OUTDOORS: Summer/fall salmon seasons beginning to take shape, could be a good year for coho

NORTH OF FALCON, the annual salmon season setting process in which federal, state and tribal fishery managers plan the area’s recreation and commercial salmon seasons, gets going in earnest with the state Department of Fish and Wildlife’s statewide salmon forecast meeting on Wednesday.

The meeting will be held from 9 a.m. to 3 p.m. at the Lacey Community Center, 6729 Pacific Ave. SE, in Olympia.

Initial forecasts compiled by state and tribal biologists of the 2019 salmon returns will be presented.

These forecasts have not been released, but early projections point to a better coho season this summer and fall.

“It is looking pretty good for coho, and let’s just hope that the Queets River or another coastal run doesn’t prevent us from accessing them,” said Wendy Beeghly, the WDFW coastal salmon manager. “It’s a long process but we’ll see what we can carve out for fishing seasons.”

Queets River and Strait of Juan de Fuca coho stocks are both designated as “overfished” by the National Oceanic and Atmospheric Administration.

This designation means a salmon stock’s actual spawning escapement averaged over a three-year period (specifically, the geometric mean of the most recent three years) falls below the level specified in the Salmon Federal Fishery Management Plan.

This term is used regardless of whether fishing was the cause of insufficient escapement or other factors are subsequently determined to be the primary cause.

An overfished determination indicates that the stock is depressed and signals conservation concern.

Oregon index positive

A positive for coho is a much larger preseason prediction of coho salmon returns in the Oregon Production Index — an annual prediction of coho salmon returns to the Columbia River and coast.

For the first time in many years, the predicted coho returns total more than 1 million at 1,009,600, compared to a 2018 forecast of 349,000 and an actual return of 230,700.

The 2019 prediction includes a 933,500 hatchery coho forecast, 905,000 of which are predicted to enter the Columbia River.

Those numbers point toward plenty of rewarding recreational fishing opportunities off the coast and in West End river systems this summer and fall.


Before any of these numbers were released, Quilcene’s Ward Norden, a former fisheries biologist and owner of Snapper Tackle Co., sent along some observations on 2018 ocean conditions that he believes will impact the upcoming salmon seasons.

“One of the reasons I have not done my annual salmon return projection so far this winter is that the conditions for the salmon and especially out-migrating coho smolts last year were very unusual,” Norden said. “Last summer, the deep ocean nutrient-rich current that feeds the food chain in the Strait of Juan de Fuca and Puget Sound all the way to Tacoma was the strongest and most active in my 35-plus years of observations.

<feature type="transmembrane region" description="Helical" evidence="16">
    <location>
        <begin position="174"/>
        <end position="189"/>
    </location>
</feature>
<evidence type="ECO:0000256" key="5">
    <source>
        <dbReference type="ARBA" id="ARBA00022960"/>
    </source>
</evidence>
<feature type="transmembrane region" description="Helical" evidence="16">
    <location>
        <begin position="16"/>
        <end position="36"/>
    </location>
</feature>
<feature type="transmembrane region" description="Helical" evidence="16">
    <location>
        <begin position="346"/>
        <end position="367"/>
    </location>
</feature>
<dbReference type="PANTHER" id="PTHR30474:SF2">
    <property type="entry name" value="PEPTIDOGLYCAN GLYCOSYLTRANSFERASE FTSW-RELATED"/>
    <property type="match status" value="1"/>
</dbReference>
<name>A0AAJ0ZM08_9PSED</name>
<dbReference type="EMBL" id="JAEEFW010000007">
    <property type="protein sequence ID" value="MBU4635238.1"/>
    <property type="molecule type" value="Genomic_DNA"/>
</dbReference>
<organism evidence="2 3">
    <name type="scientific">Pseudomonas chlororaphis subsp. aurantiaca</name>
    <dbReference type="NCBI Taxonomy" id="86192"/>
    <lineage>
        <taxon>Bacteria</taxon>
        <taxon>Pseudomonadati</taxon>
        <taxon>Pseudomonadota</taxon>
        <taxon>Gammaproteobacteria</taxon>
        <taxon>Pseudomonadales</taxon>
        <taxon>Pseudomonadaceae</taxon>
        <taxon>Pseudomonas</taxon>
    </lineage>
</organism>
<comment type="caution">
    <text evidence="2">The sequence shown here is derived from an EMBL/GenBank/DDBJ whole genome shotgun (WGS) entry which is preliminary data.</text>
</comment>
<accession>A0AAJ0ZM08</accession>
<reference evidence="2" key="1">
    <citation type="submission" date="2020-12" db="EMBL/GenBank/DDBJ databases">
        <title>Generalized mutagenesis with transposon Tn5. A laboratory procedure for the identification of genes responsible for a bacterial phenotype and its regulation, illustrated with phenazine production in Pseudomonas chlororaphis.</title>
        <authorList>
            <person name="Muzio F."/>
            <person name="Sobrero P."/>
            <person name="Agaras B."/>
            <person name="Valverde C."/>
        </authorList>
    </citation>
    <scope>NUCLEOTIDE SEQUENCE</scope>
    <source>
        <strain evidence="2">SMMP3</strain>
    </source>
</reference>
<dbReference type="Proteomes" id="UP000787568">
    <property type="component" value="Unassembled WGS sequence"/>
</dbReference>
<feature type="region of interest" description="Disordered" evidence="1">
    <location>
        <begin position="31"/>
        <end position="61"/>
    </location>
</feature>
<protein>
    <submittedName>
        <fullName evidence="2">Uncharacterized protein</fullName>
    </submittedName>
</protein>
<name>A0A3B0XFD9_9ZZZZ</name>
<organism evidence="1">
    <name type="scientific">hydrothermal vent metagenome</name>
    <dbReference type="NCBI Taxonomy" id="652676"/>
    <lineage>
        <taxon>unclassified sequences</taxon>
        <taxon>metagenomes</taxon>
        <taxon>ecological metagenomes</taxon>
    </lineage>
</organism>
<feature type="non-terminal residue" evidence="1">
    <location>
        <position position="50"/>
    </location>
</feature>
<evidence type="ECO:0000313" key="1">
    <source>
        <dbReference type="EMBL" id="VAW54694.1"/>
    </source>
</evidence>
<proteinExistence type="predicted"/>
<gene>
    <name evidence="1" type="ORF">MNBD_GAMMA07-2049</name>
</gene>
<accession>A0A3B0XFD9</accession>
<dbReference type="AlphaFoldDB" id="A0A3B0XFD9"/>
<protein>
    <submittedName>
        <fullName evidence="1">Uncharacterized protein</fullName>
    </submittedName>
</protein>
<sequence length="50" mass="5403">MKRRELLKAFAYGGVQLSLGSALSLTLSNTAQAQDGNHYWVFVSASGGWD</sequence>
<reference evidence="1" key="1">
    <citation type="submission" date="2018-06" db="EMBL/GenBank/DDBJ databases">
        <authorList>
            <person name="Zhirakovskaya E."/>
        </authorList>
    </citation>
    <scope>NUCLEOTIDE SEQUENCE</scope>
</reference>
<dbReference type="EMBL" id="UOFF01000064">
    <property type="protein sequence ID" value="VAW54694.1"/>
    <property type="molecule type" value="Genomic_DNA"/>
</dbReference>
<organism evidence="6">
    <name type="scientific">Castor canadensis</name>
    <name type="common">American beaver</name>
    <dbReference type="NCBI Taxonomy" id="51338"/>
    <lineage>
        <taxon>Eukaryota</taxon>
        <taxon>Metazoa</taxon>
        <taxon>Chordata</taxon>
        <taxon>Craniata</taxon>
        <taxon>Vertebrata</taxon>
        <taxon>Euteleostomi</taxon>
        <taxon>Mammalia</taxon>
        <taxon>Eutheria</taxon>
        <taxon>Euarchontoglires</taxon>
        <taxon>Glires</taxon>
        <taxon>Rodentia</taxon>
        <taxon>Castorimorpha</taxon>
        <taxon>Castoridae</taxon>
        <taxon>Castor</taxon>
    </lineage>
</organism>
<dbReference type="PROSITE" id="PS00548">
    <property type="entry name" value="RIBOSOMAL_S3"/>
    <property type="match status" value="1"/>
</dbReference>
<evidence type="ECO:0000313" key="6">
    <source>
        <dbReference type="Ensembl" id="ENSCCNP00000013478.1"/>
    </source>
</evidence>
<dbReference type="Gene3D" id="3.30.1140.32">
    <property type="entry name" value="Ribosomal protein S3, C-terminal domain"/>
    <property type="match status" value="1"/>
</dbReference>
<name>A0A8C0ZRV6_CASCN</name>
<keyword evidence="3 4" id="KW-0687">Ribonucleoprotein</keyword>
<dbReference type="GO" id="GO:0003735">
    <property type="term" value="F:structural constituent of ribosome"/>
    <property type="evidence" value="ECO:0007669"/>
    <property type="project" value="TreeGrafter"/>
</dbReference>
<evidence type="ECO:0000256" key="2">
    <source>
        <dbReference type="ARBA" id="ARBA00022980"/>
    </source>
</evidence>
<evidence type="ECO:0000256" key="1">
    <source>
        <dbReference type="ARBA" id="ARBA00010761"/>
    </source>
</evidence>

The Strait, all the way out to 50 miles north and west of Neah Bay, was extraordinarily rich with food for happily feeding young salmon if the fish stayed close to take advantage.”

Norden emphasized the if, in that last sentence.

“Ocean conditions for plankton growth south of Cape Flattery and north of Ucluelet, B.C. were not nearly so good,” he said. “If our salmon smolts and juvenile chinook strayed to Alaskan waters or south, they probably experienced high mortality.”

The optimistic initial coho numbers dovetail with what Norden said earlier this month.

“What I do know is that this will be a great year for resident coho this summer, fatter than normal blackmouth this winter and improving runs of spring and summer chinook to the Columbia River starting this year plus for the next three,” Norden said.

“The Snake River chinook that use the waters near Neah Bay as their feeding grounds will do particularly well.”

This led Norden to say that sport fishers will enjoy a much better year at Neah Bay.

And it’s good news for Makah commercial operations.

“For my friends in the Makah commercial fisheries, this active deep ocean current is particularly good news for the commercial sockeye fishery their economy depends on,” Norden said.

Season-setting meetings

Fish and Wildlife has scheduled more than a dozen meetings around the state to discuss the salmon-season setting process, including a meeting in Sequim on March 21.

A “Puget Sound Recreational Fisheries Discussion” is planned for the March meeting of the North Olympic chapter of Puget Sound Anglers. The meeting will be held at Trinity United Methodist Church, 100 S. Blake Ave., from 7 p.m. to 9 p.m.

North of Falcon meeting

A public meeting to present results of state-tribal negotiations and analyses of preliminary fishery proposals will be held from 9:30 a.m. to 5 p.m. at the Lynnwood Embassy Suites, 20610 44th Ave. W., in Lynnwood.

With public participation, preferred options are developed for Puget Sound sport and commercial fisheries.

A plenary session between state and tribal co-managers also is planned. That session also will be open to the public.

The Pacific Fishery Management Council, responsible for establishing fishing seasons in ocean water three to 2o0 miles off the Pacific Coast, is expected to adopt final ocean fishing seasons and harvest levels at its April 11-15 meeting in Rohnert Park, Calif.

The 2019 salmon fisheries package for Washington’s inside waters [Strait of Juan de Fuca, Puget Sound and river systems] is also expected to be completed by the state and tribal co-managers during the PFMC’s April meeting.


Sports reporter/columnist Michael Carman can be contacted at 360-417-3525 or [email protected]

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